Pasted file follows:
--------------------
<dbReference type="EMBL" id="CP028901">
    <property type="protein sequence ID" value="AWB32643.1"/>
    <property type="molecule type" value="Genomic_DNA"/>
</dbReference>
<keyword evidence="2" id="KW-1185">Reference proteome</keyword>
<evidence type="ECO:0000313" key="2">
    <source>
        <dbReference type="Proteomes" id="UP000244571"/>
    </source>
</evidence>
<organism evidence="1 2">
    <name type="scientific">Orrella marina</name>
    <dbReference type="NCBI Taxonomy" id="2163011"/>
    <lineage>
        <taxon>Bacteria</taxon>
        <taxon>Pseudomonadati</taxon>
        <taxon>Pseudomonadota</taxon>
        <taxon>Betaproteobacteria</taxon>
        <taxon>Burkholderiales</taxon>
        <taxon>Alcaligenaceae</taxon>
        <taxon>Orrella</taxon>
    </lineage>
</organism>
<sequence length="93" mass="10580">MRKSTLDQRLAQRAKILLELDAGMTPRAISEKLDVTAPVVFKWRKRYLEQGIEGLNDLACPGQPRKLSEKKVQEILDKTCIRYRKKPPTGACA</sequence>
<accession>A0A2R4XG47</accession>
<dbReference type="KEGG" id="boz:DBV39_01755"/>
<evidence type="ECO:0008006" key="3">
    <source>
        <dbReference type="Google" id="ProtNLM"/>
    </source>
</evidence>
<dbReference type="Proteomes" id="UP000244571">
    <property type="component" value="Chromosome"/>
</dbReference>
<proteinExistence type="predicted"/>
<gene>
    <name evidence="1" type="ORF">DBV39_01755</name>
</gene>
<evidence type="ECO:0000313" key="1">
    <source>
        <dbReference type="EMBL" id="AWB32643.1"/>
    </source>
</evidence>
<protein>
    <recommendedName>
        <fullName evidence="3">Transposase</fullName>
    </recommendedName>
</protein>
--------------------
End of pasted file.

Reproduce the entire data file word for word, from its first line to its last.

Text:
<dbReference type="EMBL" id="CP028901">
    <property type="protein sequence ID" value="AWB32643.1"/>
    <property type="molecule type" value="Genomic_DNA"/>
</dbReference>
<keyword evidence="2" id="KW-1185">Reference proteome</keyword>
<evidence type="ECO:0000313" key="2">
    <source>
        <dbReference type="Proteomes" id="UP000244571"/>
    </source>
</evidence>
<organism evidence="1 2">
    <name type="scientific">Orrella marina</name>
    <dbReference type="NCBI Taxonomy" id="2163011"/>
    <lineage>
        <taxon>Bacteria</taxon>
        <taxon>Pseudomonadati</taxon>
        <taxon>Pseudomonadota</taxon>
        <taxon>Betaproteobacteria</taxon>
        <taxon>Burkholderiales</taxon>
        <taxon>Alcaligenaceae</taxon>
        <taxon>Orrella</taxon>
    </lineage>
</organism>
<sequence length="93" mass="10580">MRKSTLDQRLAQRAKILLELDAGMTPRAISEKLDVTAPVVFKWRKRYLEQGIEGLNDLACPGQPRKLSEKKVQEILDKTCIRYRKKPPTGACA</sequence>
<accession>A0A2R4XG47</accession>
<dbReference type="KEGG" id="boz:DBV39_01755"/>
<evidence type="ECO:0008006" key="3">
    <source>
        <dbReference type="Google" id="ProtNLM"/>
    </source>
</evidence>
<dbReference type="Proteomes" id="UP000244571">
    <property type="component" value="Chromosome"/>
</dbReference>
<proteinExistence type="predicted"/>
<gene>
    <name evidence="1" type="ORF">DBV39_01755</name>
</gene>
<evidence type="ECO:0000313" key="1">
    <source>
        <dbReference type="EMBL" id="AWB32643.1"/>
    </source>
</evidence>
<protein>
    <recommendedName>
        <fullName evidence="3">Transposase</fullName>
    </recommendedName>
</protein>